North Carolina nuisance lawsuits protect landowner's rights.
When coal ash, or fumes from a factory or farm, infringe on your right to use and enjoy your property, you may be able to sue for damages.
Home and land ownership are part of the American Dream. A big part of that dream is the expectation that your neighbor should not do anything unreasonable that harms the value of your property. Unfortunately, though, we do not always have good neighbors. Over the last two decades, landowners in North Carolina have been forced to file lawsuits against polluters who have harmed their land. These types of lawsuits are called "nuisance lawsuits." The word "nuisance" means that someone has infringed on your property rights by doing something unreasonable, such as pollute your water, push dirty run-off into your land, cast an unbearable smell into your home, or create an unsafe condition on their land that affects you and your children.
Recently, for instance, neighbors of hog farmers in the eastern part of North Carolina have successfully sued "animal feeding operations," meaning the companies that run hog farms, over the stench and noise and safety problems emanating from those farms onto the land of nearby private landowners. One group of these hog farm nuisance lawsuits has made its way to a major federal appeals court http://www.ncpolicywatch.com/2020/02/03/a-federal-appeals-court-judges-remarkable-speech-is-the-latest-surprise-in-ncs-hog-nuisance-lawsuits. “What troubled me as I looked at the [landowners'] complaint and at trial [transcripts],” 4th Circuit Judge J. Harvie Wilkinson III said, is that, “Yes, the hog farming certainly provides many jobs in eastern North Carolina. It’s important to the economy and national food supply. But it’s harmful to the people who live nearby. It’s got to be environmental harmful to the waterways. Nobody wants another Flint, Michigan. It can’t be good for children’s respiratory systems.”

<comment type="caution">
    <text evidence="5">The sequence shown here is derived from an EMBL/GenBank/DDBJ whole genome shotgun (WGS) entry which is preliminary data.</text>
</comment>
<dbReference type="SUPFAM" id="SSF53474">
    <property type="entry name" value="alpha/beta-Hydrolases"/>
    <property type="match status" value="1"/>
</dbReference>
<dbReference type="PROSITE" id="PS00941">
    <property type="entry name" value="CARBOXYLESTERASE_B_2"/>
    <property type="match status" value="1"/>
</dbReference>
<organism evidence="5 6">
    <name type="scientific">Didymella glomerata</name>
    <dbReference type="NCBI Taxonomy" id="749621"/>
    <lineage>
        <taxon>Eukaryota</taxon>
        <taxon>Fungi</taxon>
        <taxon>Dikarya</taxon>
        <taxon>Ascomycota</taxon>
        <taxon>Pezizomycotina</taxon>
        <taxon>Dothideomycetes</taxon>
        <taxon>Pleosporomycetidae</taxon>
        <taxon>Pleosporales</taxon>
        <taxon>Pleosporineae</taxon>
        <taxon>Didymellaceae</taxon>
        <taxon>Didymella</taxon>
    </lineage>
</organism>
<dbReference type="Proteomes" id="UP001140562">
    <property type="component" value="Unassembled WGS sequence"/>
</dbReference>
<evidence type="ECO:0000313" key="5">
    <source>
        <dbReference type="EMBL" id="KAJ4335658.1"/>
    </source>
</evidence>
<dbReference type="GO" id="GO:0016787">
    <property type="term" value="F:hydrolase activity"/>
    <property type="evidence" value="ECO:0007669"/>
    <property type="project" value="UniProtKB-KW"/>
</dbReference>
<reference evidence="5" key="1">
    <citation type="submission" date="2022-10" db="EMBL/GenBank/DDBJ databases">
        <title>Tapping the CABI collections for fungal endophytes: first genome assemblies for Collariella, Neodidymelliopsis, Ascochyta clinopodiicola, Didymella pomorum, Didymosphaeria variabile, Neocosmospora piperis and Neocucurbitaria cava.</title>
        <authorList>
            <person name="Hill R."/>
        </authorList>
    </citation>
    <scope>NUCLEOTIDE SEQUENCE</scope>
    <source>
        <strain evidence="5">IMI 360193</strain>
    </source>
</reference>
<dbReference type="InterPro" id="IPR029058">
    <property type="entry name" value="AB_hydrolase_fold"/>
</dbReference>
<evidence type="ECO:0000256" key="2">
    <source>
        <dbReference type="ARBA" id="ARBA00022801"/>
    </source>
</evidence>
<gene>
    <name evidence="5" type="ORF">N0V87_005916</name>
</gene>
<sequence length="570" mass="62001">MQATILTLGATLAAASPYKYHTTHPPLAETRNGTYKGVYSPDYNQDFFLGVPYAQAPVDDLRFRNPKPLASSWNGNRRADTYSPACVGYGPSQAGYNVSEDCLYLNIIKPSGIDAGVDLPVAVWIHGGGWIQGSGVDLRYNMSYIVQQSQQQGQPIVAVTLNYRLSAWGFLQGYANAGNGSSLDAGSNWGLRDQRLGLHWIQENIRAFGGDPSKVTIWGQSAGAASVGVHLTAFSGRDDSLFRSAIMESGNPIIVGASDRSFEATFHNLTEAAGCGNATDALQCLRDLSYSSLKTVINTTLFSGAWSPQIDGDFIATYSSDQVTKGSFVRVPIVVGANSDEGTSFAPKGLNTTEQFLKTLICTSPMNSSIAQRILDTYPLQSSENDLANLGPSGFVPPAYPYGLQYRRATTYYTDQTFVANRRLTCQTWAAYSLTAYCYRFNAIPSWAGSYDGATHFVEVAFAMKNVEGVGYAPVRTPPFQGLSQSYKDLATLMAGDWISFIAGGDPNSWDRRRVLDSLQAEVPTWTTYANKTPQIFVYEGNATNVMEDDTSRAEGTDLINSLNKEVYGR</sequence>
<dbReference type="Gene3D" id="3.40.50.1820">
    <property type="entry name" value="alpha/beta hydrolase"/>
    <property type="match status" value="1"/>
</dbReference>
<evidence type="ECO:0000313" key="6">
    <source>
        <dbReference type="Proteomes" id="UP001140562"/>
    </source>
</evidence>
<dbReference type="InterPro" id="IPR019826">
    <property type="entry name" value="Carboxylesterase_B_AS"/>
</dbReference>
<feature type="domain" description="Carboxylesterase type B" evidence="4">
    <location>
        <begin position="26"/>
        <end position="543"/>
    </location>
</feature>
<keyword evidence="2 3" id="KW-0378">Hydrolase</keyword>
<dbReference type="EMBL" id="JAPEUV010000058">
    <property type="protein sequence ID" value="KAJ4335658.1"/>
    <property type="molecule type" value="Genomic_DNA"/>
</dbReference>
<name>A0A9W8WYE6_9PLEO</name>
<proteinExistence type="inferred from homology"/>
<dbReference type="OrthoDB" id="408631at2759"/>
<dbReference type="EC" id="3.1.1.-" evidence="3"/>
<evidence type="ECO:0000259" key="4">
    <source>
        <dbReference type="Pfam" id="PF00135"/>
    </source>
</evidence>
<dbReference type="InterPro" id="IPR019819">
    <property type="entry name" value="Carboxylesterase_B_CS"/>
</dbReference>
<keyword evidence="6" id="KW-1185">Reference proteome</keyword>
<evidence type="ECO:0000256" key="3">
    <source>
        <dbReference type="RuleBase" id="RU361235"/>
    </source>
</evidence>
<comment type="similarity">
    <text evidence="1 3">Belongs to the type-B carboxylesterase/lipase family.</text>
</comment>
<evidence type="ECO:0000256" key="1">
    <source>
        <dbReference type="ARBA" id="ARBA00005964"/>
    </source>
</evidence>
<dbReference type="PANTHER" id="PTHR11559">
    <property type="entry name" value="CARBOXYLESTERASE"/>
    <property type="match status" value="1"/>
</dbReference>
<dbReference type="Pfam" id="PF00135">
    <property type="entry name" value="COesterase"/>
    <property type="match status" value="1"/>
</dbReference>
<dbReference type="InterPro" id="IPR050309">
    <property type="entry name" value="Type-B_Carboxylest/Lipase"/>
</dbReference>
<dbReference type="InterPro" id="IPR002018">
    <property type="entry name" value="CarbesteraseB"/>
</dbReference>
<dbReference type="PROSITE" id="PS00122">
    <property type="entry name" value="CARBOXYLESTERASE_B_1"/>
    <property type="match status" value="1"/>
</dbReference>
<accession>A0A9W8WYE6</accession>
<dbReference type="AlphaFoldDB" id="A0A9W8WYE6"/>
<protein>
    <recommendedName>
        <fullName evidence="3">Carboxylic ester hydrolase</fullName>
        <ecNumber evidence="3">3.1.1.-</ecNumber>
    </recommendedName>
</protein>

Another similar spate of North Carolina nuisance litigation has taken place over Duke power's coal ash ponds in various locations across North Carolina. Families affected by Duke Power's coal ash received “do not drink” letters, accompanied by supplies of bottled water for bathing and drinking purposes. Families were rightfully outraged and scared. “North Carolina’s communities have lived with the threat of coal ash pollution for too long. They can now be certain that the clean-up of the last coal ash impoundments in our state will begin this year,” said North Carolina Department of Environmental Quality Secretary Michael S. Regan in a prepared statement. “We are holding Duke accountable and will continue to hold them accountable for their actions as we protect public health, the environment and our natural resources.” According to reporting on this issue, Duke has promised, through a legal settlement, to excavate 80 million tons of coal ask from its remaining impoundments. http://www.ncpolicywatch.com/2020/01/02/deq-duke-energy-community-groups-strike-deal-on-largest-coal-ash-cleanup-in-us.
But there remain countless polluters in North Carolina that are harming their neighbors. If you are a landowner being harmed by the conduct of an "unneighborly" neighbor next door, such as a polluter damaging the value of your property, you may have recourse through the court system. Charlotte attorney Gary Mauney of Mauney PLLC can help you evaluate whether you have a nuisance case. If you would like to have your case evaluated by an attorney, contact us at firstname.lastname@example.org.